Lastly, Colin Rylands at the International School for Advanced Studies (SISSA) in Italy and colleagues theoretically studied the microscopic mechanisms driving quantum Mpemba-like effects, showing how anomalous relaxation processes emerge in closed quantum systems [5]. By examining the impact of quantum fluctuations on these processes in representative cases, the researchers offer insights into the principles governing quantum Mpemba-like effects. This analysis bridges the gap between experimental observations and theoretical predictions, contributes a basis for an intuitive understanding of these phenomena, and complements other work [4, 7].

Overall, these three studies provide intriguing perspectives on quantum thermodynamics and relaxation processes. As this research area progresses, scientists will hopefully find equivalences between the open-system and unitary approaches. More work on various quantum platforms is expected soon, aiming to further refine our understanding of the interplay of entanglement, quantum fluctuations, memory effects, initial states, subsystem choices, and equilibration. Such work could set up a rigorous framework for quantum thermodynamics and inspire innovative technologies in areas ranging from computing to energy storage. But when will physicists better understand how fundamental processes affect the cooling of warm water in a fridge?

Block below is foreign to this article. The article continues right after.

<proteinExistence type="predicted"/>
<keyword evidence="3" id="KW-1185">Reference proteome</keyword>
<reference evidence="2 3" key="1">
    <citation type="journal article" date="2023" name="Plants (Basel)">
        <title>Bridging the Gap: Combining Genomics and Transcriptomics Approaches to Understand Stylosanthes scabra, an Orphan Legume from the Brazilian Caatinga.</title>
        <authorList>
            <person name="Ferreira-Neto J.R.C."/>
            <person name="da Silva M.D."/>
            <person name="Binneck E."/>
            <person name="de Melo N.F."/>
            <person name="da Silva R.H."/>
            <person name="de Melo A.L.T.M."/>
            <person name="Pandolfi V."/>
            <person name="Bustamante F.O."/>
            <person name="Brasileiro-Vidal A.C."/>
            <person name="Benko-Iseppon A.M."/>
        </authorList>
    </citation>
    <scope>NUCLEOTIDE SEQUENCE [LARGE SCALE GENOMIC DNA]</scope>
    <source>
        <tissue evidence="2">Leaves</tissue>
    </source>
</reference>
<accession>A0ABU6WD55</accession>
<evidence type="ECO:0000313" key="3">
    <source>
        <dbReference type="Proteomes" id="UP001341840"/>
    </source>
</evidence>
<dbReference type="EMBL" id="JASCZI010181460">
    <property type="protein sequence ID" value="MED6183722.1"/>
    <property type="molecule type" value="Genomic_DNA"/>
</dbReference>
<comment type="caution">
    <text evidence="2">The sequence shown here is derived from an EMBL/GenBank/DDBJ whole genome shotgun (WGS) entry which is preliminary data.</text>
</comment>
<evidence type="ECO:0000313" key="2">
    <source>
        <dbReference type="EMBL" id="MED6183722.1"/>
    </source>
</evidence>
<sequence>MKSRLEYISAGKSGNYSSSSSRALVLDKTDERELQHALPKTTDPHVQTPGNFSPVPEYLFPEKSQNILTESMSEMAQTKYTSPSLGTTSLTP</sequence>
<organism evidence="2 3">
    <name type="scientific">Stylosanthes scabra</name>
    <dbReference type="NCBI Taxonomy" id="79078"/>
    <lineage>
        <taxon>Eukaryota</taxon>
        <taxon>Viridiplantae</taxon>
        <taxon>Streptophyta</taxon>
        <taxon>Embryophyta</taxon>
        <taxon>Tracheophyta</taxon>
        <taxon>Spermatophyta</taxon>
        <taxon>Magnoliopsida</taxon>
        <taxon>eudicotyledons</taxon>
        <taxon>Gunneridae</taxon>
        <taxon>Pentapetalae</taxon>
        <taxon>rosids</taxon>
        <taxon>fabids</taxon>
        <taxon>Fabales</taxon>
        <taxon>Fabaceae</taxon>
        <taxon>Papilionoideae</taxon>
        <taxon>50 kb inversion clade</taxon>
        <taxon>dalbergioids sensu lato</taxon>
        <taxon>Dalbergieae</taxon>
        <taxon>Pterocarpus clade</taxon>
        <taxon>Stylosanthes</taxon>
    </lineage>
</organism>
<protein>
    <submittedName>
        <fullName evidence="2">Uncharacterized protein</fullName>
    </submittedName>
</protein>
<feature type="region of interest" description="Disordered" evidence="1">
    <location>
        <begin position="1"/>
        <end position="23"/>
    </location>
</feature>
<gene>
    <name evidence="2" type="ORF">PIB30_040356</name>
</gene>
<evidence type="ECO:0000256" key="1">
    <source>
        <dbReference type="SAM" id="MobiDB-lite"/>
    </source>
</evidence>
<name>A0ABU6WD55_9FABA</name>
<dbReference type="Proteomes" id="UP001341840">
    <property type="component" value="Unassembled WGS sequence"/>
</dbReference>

References

  1. E. B. Mpemba and D. G. Osborne, “Cool?” Phys. Educ. 4, 172 (1969).
  2. M. Jeng, “The Mpemba effect: When can hot water freeze faster than cold?” Am. J. Phys. 74, 514 (2006).
  3. S. Aharony Shapira et al., “Inverse Mpemba effect demonstrated on a single trapped ion qubit,” Phys. Rev. Lett. 133, 010403 (2024).
  4. L. Kh. Joshi et al., “Observing the quantum Mpemba effect in quantum simulations,” Phys. Rev. Lett. 133, 010402 (2024).
  5. C. Rylands et al., “Microscopic origin of the quantum Mpemba effect in integrable systems,” Phys. Rev. Lett. 133, 010401 (2024).
  6. A. Kumar and J. Bechhoefer, “Exponentially faster cooling in a colloidal system,” Nature 584, 64 (2020).
  7. F. Ares et al., “Entanglement asymmetry as a probe of symmetry breaking,” Nat. Commun. 14, 2036 (2023).
  8. F. Carollo et al., “Exponentially accelerated approach to stationarity in Markovian open quantum systems through the Mpemba effect,” Phys. Rev. Lett. 127, 060401 (2021).
  9. A. K. Chatterjee et al., “Quantum Mpemba effect in a quantum dot with reservoirs,” Phys. Rev. Lett. 131, 080402 (2023).

About the Author

Image of Ulrich Warring

Ulrich Warring is a researcher at the University of Freiburg, Germany. He specializes in developing advanced quantum control techniques for simulation and metrology applications that use the trapped-ion platform. He also contributes to team efforts in supplying experimental views on the dynamical behaviors of increasingly complex quantum systems that can be opened or closed on demand.


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Condensed Matter PhysicsQuantum Physics